Beyond This Point Are Monsters is a model of taut, credible, completely contained plotting, and a book with full marks for entertainment. The scene is southern California where young Devon Osborne has petitioned the court to declare her husband, now unseen for a year, legally dead. The story, with highly effective recourse to flashback, occupies only the few days of the hearing. Is the evidence of his death - missing migrant workers, bloodied bunkhouse - adequate; why is his mother so certain he’s alive; what did happen to Robert Osbourne?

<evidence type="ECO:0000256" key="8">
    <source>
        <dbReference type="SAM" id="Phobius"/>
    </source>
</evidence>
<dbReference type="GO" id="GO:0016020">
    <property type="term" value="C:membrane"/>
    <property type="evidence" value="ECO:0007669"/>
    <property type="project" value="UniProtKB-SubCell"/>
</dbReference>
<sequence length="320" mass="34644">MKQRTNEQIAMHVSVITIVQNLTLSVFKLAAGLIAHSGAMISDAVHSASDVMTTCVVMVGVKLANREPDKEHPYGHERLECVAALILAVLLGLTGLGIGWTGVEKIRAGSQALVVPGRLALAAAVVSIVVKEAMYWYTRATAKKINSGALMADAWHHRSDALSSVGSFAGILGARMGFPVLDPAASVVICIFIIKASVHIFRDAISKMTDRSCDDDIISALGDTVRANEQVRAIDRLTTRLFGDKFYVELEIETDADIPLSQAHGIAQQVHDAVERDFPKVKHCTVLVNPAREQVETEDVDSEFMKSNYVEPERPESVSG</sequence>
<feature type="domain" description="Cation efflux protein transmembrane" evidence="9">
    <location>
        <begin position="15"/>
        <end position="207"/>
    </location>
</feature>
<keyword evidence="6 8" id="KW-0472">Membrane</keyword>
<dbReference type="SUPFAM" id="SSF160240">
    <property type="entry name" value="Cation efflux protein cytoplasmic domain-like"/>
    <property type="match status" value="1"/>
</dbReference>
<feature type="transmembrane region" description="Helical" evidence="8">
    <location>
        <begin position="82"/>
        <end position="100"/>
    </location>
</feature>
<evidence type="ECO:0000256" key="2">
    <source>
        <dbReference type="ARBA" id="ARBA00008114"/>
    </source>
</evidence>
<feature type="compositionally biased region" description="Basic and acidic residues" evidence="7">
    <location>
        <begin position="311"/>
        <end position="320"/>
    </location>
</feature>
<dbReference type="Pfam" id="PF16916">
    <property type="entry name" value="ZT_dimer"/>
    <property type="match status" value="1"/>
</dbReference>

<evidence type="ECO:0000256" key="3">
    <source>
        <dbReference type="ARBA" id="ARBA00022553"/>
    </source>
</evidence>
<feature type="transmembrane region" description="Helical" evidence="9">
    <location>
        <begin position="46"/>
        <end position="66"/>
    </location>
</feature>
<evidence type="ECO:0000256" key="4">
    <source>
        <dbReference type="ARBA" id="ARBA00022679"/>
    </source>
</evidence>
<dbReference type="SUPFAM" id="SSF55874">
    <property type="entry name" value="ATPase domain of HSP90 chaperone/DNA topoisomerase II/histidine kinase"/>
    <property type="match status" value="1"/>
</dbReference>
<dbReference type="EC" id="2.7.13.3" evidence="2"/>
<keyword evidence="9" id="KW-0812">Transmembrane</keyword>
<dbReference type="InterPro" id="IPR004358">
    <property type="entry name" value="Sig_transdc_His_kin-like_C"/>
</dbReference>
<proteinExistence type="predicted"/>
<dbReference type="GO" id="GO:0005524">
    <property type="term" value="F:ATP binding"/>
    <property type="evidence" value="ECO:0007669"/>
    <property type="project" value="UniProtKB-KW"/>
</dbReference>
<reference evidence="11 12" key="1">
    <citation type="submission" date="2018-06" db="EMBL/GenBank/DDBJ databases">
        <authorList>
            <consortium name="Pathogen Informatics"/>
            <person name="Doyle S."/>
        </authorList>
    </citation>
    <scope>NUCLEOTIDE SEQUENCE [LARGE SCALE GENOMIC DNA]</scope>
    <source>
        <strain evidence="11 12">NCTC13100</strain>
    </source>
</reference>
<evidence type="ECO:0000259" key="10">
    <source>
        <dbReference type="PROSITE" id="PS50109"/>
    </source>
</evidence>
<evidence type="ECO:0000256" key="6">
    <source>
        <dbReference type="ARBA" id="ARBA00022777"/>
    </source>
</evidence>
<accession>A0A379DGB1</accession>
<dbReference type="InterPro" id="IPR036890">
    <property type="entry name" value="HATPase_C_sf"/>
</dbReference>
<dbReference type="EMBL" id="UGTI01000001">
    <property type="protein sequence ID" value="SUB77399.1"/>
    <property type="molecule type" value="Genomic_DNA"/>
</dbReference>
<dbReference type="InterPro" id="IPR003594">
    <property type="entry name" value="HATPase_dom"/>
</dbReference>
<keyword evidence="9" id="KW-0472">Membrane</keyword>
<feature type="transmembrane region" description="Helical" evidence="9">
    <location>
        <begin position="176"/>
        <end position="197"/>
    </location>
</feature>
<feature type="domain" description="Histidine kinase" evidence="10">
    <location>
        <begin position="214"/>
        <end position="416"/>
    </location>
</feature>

Would you consider the audio edition of Beyond This Point Are Monsters to be better than the print version?
I haven't read the print version, but the audio version held my interest on a long drive I was taking. The narrator did an excellent job portraying a wide variety of characters and flashbacks, and made the book easy to follow.
What did you like best about this story?
The author seemed to know the setting very well, post WW II California, so it was realistic. I also liked some of the twists at the end.
Which scene was your favorite?
Chapter 15 when Devon begins to do her own sleuthing.
Any additional comments?
Though the book isn't extremely fast paced with a lot of murders, it realistically builds to a nice conclusion with some clever twists.